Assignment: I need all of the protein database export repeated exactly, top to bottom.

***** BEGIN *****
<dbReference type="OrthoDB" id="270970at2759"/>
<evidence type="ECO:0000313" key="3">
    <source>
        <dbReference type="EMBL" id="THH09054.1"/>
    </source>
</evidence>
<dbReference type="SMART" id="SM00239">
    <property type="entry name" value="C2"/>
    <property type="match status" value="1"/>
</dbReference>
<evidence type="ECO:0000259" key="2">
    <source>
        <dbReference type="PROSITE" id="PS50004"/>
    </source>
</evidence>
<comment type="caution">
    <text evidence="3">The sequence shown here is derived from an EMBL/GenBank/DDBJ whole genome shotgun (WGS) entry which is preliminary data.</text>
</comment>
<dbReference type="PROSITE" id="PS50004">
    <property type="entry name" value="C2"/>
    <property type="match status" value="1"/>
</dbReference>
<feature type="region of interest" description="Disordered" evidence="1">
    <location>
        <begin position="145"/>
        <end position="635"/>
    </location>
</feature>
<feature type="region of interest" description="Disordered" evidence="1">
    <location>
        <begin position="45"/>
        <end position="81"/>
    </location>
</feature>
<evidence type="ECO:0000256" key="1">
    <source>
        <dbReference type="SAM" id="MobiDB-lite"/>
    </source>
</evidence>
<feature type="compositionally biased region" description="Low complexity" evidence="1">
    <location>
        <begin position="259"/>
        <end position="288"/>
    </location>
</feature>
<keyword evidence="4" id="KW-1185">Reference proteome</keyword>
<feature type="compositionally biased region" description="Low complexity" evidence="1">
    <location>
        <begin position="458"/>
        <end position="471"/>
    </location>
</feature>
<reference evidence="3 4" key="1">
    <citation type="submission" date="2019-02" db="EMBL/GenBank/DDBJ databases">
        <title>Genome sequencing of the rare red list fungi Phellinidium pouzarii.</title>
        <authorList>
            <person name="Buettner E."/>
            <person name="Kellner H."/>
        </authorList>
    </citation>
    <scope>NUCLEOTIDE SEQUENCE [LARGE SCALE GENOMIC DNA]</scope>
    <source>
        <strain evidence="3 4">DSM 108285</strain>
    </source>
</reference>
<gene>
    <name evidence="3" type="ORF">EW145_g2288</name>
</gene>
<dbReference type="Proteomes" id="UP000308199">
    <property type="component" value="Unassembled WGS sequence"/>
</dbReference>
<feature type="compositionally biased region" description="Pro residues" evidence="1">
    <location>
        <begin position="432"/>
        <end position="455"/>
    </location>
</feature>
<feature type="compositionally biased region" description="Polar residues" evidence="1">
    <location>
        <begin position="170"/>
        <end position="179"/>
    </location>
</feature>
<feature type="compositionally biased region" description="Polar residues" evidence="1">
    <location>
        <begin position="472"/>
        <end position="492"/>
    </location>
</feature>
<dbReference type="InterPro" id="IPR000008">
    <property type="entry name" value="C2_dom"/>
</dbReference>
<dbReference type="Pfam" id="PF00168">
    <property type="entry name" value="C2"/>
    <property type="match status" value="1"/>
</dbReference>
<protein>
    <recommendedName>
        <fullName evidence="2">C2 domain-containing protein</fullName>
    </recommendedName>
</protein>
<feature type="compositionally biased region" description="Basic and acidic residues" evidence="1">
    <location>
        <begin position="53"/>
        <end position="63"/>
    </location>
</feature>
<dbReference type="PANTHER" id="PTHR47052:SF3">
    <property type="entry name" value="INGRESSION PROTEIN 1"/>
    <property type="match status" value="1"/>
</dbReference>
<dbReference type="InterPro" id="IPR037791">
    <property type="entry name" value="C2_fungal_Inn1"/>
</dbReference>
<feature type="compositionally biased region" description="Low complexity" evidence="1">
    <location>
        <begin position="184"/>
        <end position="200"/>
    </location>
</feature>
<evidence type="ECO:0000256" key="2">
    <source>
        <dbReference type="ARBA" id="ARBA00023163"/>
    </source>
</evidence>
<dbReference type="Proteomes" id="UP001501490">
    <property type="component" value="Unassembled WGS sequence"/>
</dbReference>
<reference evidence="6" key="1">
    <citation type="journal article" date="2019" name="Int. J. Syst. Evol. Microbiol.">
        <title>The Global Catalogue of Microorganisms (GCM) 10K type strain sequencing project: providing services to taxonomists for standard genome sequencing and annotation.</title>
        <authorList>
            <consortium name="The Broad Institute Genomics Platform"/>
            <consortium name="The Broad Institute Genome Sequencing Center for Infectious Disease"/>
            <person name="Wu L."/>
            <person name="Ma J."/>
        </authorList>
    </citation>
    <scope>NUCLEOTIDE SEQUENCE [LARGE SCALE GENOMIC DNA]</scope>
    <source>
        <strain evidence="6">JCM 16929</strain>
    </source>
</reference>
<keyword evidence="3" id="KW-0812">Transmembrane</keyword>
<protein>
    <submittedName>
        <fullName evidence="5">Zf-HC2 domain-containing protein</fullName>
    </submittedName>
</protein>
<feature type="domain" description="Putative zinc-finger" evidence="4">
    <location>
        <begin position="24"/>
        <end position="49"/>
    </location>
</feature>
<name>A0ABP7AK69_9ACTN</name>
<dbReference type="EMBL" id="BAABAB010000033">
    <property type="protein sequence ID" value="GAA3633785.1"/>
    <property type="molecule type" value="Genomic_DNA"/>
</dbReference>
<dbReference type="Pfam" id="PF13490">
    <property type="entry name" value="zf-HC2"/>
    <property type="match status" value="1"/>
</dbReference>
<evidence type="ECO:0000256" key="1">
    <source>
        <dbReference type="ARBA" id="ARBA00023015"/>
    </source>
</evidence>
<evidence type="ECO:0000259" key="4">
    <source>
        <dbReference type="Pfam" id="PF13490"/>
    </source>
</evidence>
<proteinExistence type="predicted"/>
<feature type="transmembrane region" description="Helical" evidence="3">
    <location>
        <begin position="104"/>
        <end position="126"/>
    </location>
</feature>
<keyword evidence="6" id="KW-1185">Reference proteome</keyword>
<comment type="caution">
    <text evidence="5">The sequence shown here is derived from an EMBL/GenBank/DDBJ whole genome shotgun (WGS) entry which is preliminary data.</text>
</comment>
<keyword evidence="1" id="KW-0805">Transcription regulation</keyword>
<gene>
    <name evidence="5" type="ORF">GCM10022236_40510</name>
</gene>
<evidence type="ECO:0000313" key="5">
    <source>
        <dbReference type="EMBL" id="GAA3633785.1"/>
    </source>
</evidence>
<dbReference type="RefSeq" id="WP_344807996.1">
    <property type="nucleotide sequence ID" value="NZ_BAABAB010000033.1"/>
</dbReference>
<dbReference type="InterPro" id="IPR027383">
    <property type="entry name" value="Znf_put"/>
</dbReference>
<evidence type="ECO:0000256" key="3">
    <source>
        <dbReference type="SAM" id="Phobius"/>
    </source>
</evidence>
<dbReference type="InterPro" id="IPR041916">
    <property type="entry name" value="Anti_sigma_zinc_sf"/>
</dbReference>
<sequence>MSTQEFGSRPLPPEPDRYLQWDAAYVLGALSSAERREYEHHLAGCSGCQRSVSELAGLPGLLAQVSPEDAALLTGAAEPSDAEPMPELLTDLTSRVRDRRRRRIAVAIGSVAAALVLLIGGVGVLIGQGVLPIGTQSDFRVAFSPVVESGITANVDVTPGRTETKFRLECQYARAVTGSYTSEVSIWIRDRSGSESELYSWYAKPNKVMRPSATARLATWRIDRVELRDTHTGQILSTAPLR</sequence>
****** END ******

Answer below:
<dbReference type="OrthoDB" id="270970at2759"/>
<evidence type="ECO:0000313" key="3">
    <source>
        <dbReference type="EMBL" id="THH09054.1"/>
    </source>
</evidence>
<dbReference type="SMART" id="SM00239">
    <property type="entry name" value="C2"/>
    <property type="match status" value="1"/>
</dbReference>
<evidence type="ECO:0000259" key="2">
    <source>
        <dbReference type="PROSITE" id="PS50004"/>
    </source>
</evidence>
<comment type="caution">
    <text evidence="3">The sequence shown here is derived from an EMBL/GenBank/DDBJ whole genome shotgun (WGS) entry which is preliminary data.</text>
</comment>
<dbReference type="PROSITE" id="PS50004">
    <property type="entry name" value="C2"/>
    <property type="match status" value="1"/>
</dbReference>
<feature type="region of interest" description="Disordered" evidence="1">
    <location>
        <begin position="145"/>
        <end position="635"/>
    </location>
</feature>
<feature type="region of interest" description="Disordered" evidence="1">
    <location>
        <begin position="45"/>
        <end position="81"/>
    </location>
</feature>
<evidence type="ECO:0000256" key="1">
    <source>
        <dbReference type="SAM" id="MobiDB-lite"/>
    </source>
</evidence>
<feature type="compositionally biased region" description="Low complexity" evidence="1">
    <location>
        <begin position="259"/>
        <end position="288"/>
    </location>
</feature>
<keyword evidence="4" id="KW-1185">Reference proteome</keyword>
<feature type="compositionally biased region" description="Low complexity" evidence="1">
    <location>
        <begin position="458"/>
        <end position="471"/>
    </location>
</feature>
<reference evidence="3 4" key="1">
    <citation type="submission" date="2019-02" db="EMBL/GenBank/DDBJ databases">
        <title>Genome sequencing of the rare red list fungi Phellinidium pouzarii.</title>
        <authorList>
            <person name="Buettner E."/>
            <person name="Kellner H."/>
        </authorList>
    </citation>
    <scope>NUCLEOTIDE SEQUENCE [LARGE SCALE GENOMIC DNA]</scope>
    <source>
        <strain evidence="3 4">DSM 108285</strain>
    </source>
</reference>
<gene>
    <name evidence="3" type="ORF">EW145_g2288</name>
</gene>
<dbReference type="Proteomes" id="UP000308199">
    <property type="component" value="Unassembled WGS sequence"/>
</dbReference>
<feature type="compositionally biased region" description="Pro residues" evidence="1">
    <location>
        <begin position="432"/>
        <end position="455"/>
    </location>
</feature>
<feature type="compositionally biased region" description="Polar residues" evidence="1">
    <location>
        <begin position="170"/>
        <end position="179"/>
    </location>
</feature>
<feature type="compositionally biased region" description="Polar residues" evidence="1">
    <location>
        <begin position="472"/>
        <end position="492"/>
    </location>
</feature>
<dbReference type="InterPro" id="IPR000008">
    <property type="entry name" value="C2_dom"/>
</dbReference>
<dbReference type="Pfam" id="PF00168">
    <property type="entry name" value="C2"/>
    <property type="match status" value="1"/>
</dbReference>
<protein>
    <recommendedName>
        <fullName evidence="2">C2 domain-containing protein</fullName>
    </recommendedName>
</protein>
<feature type="compositionally biased region" description="Basic and acidic residues" evidence="1">
    <location>
        <begin position="53"/>
        <end position="63"/>
    </location>
</feature>
<dbReference type="PANTHER" id="PTHR47052:SF3">
    <property type="entry name" value="INGRESSION PROTEIN 1"/>
    <property type="match status" value="1"/>
</dbReference>
<dbReference type="InterPro" id="IPR037791">
    <property type="entry name" value="C2_fungal_Inn1"/>
</dbReference>
<feature type="compositionally biased region" description="Low complexity" evidence="1">
    <location>
        <begin position="184"/>
        <end position="200"/>
    </location>
</feature>
<evidence type="ECO:0000256" key="2">
    <source>
        <dbReference type="ARBA" id="ARBA00023163"/>
    </source>
</evidence>
<dbReference type="Proteomes" id="UP001501490">
    <property type="component" value="Unassembled WGS sequence"/>
</dbReference>
<reference evidence="6" key="1">
    <citation type="journal article" date="2019" name="Int. J. Syst. Evol. Microbiol.">
        <title>The Global Catalogue of Microorganisms (GCM) 10K type strain sequencing project: providing services to taxonomists for standard genome sequencing and annotation.</title>
        <authorList>
            <consortium name="The Broad Institute Genomics Platform"/>
            <consortium name="The Broad Institute Genome Sequencing Center for Infectious Disease"/>
            <person name="Wu L."/>
            <person name="Ma J."/>
        </authorList>
    </citation>
    <scope>NUCLEOTIDE SEQUENCE [LARGE SCALE GENOMIC DNA]</scope>
    <source>
        <strain evidence="6">JCM 16929</strain>
    </source>
</reference>
<keyword evidence="3" id="KW-0812">Transmembrane</keyword>
<protein>
    <submittedName>
        <fullName evidence="5">Zf-HC2 domain-containing protein</fullName>
    </submittedName>
</protein>
<feature type="domain" description="Putative zinc-finger" evidence="4">
    <location>
        <begin position="24"/>
        <end position="49"/>
    </location>
</feature>
<name>A0ABP7AK69_9ACTN</name>
<dbReference type="EMBL" id="BAABAB010000033">
    <property type="protein sequence ID" value="GAA3633785.1"/>
    <property type="molecule type" value="Genomic_DNA"/>
</dbReference>
<dbReference type="Pfam" id="PF13490">
    <property type="entry name" value="zf-HC2"/>
    <property type="match status" value="1"/>
</dbReference>
<evidence type="ECO:0000256" key="1">
    <source>
        <dbReference type="ARBA" id="ARBA00023015"/>
    </source>
</evidence>
<evidence type="ECO:0000259" key="4">
    <source>
        <dbReference type="Pfam" id="PF13490"/>
    </source>
</evidence>
<proteinExistence type="predicted"/>
<feature type="transmembrane region" description="Helical" evidence="3">
    <location>
        <begin position="104"/>
        <end position="126"/>
    </location>
</feature>
<keyword evidence="6" id="KW-1185">Reference proteome</keyword>
<comment type="caution">
    <text evidence="5">The sequence shown here is derived from an EMBL/GenBank/DDBJ whole genome shotgun (WGS) entry which is preliminary data.</text>
</comment>
<keyword evidence="1" id="KW-0805">Transcription regulation</keyword>
<gene>
    <name evidence="5" type="ORF">GCM10022236_40510</name>
</gene>
<evidence type="ECO:0000313" key="5">
    <source>
        <dbReference type="EMBL" id="GAA3633785.1"/>
    </source>
</evidence>
<dbReference type="RefSeq" id="WP_344807996.1">
    <property type="nucleotide sequence ID" value="NZ_BAABAB010000033.1"/>
</dbReference>
<dbReference type="InterPro" id="IPR027383">
    <property type="entry name" value="Znf_put"/>
</dbReference>
<evidence type="ECO:0000256" key="3">
    <source>
        <dbReference type="SAM" id="Phobius"/>
    </source>
</evidence>
<dbReference type="InterPro" id="IPR041916">
    <property type="entry name" value="Anti_sigma_zinc_sf"/>
</dbReference>
<sequence>MSTQEFGSRPLPPEPDRYLQWDAAYVLGALSSAERREYEHHLAGCSGCQRSVSELAGLPGLLAQVSPEDAALLTGAAEPSDAEPMPELLTDLTSRVRDRRRRRIAVAIGSVAAALVLLIGGVGVLIGQGVLPIGTQSDFRVAFSPVVESGITANVDVTPGRTETKFRLECQYARAVTGSYTSEVSIWIRDRSGSESELYSWYAKPNKVMRPSATARLATWRIDRVELRDTHTGQILSTAPLR</sequence>